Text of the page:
About 40% of the student body are women; 4%, African American; 3%, Asian American; 5%, Hispanic; and 2%, Native American. The majority of students come from Kansas (56%). The average age of entering students is 25; age range is 20 to 55. About 35% of students enter directly from undergraduate school. About 6% drop out after the first year for academic or personal reasons; 94% remain to receive a law degree.

The primary law review is the Washburn Law Journal. Students also solicit articles for and edit The ABA Family Law Quarterly. Students participate in numerous moot court competitions each year, including the Evan A. Evans Constitutional Moot Court Competition; Herbert Wechsler National Criminal Law Moot Court Competition; and the John J. Gibbons National Criminal Procedure Moot Court Competition. Other competitions include the Pace Environmental Law Competition, Dominick Gabriella National Family Law Competition, and J. Buberstein Bankruptcy. Law student organizations, local chapters of national associations, and campus clubs and organizations include The Washburn Association of Public Interest Lawyers, J. Reuben Clark Law Society, American Bar Association Student Division, Mozart Society, Veterans Legal Association of Washburn, Washburn Tax Law Society, Phi Alpha Delta and Phi Delta Phi legal fraternities, and Washburn Law Volunteer Society.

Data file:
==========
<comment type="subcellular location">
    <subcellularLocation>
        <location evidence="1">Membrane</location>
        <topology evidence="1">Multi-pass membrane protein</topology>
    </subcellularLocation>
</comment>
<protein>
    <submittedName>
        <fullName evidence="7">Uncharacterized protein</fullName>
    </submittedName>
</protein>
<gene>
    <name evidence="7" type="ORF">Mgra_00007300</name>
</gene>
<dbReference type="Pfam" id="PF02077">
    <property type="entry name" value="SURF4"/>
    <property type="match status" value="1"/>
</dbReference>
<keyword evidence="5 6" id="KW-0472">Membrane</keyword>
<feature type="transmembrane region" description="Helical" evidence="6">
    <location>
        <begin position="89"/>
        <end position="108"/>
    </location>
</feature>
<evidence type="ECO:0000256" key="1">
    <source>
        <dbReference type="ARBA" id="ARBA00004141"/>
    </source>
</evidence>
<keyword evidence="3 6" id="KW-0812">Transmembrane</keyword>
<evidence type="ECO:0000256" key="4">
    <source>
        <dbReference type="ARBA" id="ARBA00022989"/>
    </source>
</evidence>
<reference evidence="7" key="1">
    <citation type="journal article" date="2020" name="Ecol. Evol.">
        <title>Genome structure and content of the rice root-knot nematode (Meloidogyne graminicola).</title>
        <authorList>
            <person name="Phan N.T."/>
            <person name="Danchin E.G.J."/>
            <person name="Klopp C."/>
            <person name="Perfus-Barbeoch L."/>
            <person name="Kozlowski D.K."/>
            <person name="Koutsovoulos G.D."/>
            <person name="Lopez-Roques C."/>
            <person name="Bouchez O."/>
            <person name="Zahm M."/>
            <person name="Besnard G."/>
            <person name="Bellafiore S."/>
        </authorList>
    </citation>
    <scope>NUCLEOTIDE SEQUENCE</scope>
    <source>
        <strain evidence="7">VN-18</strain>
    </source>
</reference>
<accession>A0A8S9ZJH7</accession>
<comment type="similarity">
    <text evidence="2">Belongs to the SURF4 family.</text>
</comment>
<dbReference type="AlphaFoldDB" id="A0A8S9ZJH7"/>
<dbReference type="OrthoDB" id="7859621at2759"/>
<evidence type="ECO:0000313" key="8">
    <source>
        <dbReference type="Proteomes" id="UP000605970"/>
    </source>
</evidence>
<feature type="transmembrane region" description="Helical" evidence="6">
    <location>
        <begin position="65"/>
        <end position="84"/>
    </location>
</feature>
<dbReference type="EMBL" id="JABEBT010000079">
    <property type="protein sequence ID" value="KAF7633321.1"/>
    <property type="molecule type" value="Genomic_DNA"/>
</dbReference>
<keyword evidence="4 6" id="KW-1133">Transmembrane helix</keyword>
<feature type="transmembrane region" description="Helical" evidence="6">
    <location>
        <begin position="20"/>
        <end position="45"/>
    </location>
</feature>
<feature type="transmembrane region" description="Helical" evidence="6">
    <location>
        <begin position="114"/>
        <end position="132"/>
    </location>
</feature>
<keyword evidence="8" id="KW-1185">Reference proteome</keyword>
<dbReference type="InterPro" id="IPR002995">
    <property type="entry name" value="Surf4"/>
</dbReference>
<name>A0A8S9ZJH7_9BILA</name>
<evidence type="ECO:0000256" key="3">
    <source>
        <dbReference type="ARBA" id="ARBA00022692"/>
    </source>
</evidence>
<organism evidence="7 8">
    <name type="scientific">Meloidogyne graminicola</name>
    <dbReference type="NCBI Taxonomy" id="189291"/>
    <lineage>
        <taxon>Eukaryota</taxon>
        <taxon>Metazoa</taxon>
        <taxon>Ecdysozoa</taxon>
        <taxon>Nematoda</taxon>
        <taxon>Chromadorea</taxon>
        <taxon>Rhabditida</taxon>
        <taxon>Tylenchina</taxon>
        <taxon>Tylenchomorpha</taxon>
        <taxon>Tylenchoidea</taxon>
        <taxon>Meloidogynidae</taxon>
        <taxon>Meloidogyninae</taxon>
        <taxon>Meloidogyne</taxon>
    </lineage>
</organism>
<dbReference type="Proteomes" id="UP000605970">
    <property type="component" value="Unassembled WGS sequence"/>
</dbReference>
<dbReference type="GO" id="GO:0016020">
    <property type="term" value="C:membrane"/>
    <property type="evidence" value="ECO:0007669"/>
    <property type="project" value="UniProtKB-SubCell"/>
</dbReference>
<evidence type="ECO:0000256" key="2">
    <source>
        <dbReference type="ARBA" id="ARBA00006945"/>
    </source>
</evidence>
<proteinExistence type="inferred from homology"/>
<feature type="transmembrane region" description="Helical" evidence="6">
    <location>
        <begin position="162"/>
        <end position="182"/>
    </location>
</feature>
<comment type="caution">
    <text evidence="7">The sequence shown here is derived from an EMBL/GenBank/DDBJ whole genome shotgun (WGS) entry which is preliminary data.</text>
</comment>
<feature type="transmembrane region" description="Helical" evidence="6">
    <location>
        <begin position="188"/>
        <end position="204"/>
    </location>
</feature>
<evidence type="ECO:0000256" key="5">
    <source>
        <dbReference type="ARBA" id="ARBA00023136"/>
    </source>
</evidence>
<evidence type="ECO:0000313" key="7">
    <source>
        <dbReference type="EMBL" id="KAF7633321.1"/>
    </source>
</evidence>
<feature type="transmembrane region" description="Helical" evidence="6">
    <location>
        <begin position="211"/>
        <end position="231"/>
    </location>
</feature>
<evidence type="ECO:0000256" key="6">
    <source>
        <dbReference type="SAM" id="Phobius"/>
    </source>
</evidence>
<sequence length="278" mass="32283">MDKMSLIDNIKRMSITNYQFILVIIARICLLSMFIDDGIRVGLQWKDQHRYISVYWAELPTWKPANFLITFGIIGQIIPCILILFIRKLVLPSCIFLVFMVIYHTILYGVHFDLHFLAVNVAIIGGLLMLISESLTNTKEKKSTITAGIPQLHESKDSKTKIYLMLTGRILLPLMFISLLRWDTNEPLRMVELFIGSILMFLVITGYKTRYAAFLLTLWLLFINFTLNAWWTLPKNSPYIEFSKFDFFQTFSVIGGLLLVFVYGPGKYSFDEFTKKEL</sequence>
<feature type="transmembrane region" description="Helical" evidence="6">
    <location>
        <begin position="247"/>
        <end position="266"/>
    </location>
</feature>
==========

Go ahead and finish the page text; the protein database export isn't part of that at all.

The law school operates on a traditional semester basis. Courses for full-time students are offered both day and evening and must be completed within 7 years. There is no part-time program. New students are admitted in the fall. There is a 2 6-week summer session. Transferable summer courses are offered.